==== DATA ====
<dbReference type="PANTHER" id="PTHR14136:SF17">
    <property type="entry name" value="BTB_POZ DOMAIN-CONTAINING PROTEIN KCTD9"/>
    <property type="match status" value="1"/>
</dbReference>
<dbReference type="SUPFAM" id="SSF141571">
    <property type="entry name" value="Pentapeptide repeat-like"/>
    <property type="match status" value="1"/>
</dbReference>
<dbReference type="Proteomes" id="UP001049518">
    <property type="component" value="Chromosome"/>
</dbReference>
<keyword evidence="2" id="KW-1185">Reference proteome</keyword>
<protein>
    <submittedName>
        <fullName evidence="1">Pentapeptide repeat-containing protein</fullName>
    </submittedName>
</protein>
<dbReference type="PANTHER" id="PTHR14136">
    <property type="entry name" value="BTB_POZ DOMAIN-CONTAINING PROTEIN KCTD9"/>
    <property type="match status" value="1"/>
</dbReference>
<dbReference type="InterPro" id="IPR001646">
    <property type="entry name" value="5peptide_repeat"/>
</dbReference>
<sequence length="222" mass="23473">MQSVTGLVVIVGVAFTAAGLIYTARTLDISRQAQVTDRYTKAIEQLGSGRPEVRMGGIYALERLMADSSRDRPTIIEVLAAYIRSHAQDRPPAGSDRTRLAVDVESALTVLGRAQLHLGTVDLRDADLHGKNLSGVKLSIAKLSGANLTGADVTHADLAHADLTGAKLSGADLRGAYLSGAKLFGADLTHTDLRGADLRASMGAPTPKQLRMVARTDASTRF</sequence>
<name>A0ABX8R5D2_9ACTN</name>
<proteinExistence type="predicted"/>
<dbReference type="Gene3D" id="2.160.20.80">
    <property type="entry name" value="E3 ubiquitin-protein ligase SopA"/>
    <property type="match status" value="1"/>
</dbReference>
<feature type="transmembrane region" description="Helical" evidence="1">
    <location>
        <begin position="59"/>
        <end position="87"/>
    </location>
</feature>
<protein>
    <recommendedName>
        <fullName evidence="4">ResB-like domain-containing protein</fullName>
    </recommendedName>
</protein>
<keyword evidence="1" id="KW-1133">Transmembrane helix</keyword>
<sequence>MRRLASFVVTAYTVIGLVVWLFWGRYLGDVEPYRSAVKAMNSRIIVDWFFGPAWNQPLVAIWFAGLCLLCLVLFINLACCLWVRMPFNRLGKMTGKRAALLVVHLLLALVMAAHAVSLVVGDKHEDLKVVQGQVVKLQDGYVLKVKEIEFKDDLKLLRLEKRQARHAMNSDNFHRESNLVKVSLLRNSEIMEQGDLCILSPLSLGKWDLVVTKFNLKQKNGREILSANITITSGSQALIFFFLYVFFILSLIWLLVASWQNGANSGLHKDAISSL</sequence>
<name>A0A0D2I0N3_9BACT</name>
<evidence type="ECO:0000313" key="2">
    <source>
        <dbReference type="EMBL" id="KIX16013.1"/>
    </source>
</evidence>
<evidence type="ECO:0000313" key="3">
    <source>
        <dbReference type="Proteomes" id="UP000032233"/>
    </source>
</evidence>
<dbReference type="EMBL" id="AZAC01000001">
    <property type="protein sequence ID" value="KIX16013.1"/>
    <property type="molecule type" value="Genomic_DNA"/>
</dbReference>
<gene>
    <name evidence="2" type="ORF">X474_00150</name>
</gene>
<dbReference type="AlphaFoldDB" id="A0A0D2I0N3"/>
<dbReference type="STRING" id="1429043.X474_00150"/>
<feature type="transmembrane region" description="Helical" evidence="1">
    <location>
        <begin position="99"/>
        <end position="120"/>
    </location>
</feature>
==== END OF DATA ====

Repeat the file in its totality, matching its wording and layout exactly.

<dbReference type="PANTHER" id="PTHR14136:SF17">
    <property type="entry name" value="BTB_POZ DOMAIN-CONTAINING PROTEIN KCTD9"/>
    <property type="match status" value="1"/>
</dbReference>
<dbReference type="SUPFAM" id="SSF141571">
    <property type="entry name" value="Pentapeptide repeat-like"/>
    <property type="match status" value="1"/>
</dbReference>
<dbReference type="Proteomes" id="UP001049518">
    <property type="component" value="Chromosome"/>
</dbReference>
<keyword evidence="2" id="KW-1185">Reference proteome</keyword>
<protein>
    <submittedName>
        <fullName evidence="1">Pentapeptide repeat-containing protein</fullName>
    </submittedName>
</protein>
<dbReference type="PANTHER" id="PTHR14136">
    <property type="entry name" value="BTB_POZ DOMAIN-CONTAINING PROTEIN KCTD9"/>
    <property type="match status" value="1"/>
</dbReference>
<dbReference type="InterPro" id="IPR001646">
    <property type="entry name" value="5peptide_repeat"/>
</dbReference>
<sequence length="222" mass="23473">MQSVTGLVVIVGVAFTAAGLIYTARTLDISRQAQVTDRYTKAIEQLGSGRPEVRMGGIYALERLMADSSRDRPTIIEVLAAYIRSHAQDRPPAGSDRTRLAVDVESALTVLGRAQLHLGTVDLRDADLHGKNLSGVKLSIAKLSGANLTGADVTHADLAHADLTGAKLSGADLRGAYLSGAKLFGADLTHTDLRGADLRASMGAPTPKQLRMVARTDASTRF</sequence>
<name>A0ABX8R5D2_9ACTN</name>
<proteinExistence type="predicted"/>
<dbReference type="Gene3D" id="2.160.20.80">
    <property type="entry name" value="E3 ubiquitin-protein ligase SopA"/>
    <property type="match status" value="1"/>
</dbReference>
<feature type="transmembrane region" description="Helical" evidence="1">
    <location>
        <begin position="59"/>
        <end position="87"/>
    </location>
</feature>
<protein>
    <recommendedName>
        <fullName evidence="4">ResB-like domain-containing protein</fullName>
    </recommendedName>
</protein>
<keyword evidence="1" id="KW-1133">Transmembrane helix</keyword>
<sequence>MRRLASFVVTAYTVIGLVVWLFWGRYLGDVEPYRSAVKAMNSRIIVDWFFGPAWNQPLVAIWFAGLCLLCLVLFINLACCLWVRMPFNRLGKMTGKRAALLVVHLLLALVMAAHAVSLVVGDKHEDLKVVQGQVVKLQDGYVLKVKEIEFKDDLKLLRLEKRQARHAMNSDNFHRESNLVKVSLLRNSEIMEQGDLCILSPLSLGKWDLVVTKFNLKQKNGREILSANITITSGSQALIFFFLYVFFILSLIWLLVASWQNGANSGLHKDAISSL</sequence>
<name>A0A0D2I0N3_9BACT</name>
<evidence type="ECO:0000313" key="2">
    <source>
        <dbReference type="EMBL" id="KIX16013.1"/>
    </source>
</evidence>
<evidence type="ECO:0000313" key="3">
    <source>
        <dbReference type="Proteomes" id="UP000032233"/>
    </source>
</evidence>
<dbReference type="EMBL" id="AZAC01000001">
    <property type="protein sequence ID" value="KIX16013.1"/>
    <property type="molecule type" value="Genomic_DNA"/>
</dbReference>
<gene>
    <name evidence="2" type="ORF">X474_00150</name>
</gene>
<dbReference type="AlphaFoldDB" id="A0A0D2I0N3"/>
<dbReference type="STRING" id="1429043.X474_00150"/>
<feature type="transmembrane region" description="Helical" evidence="1">
    <location>
        <begin position="99"/>
        <end position="120"/>
    </location>
</feature>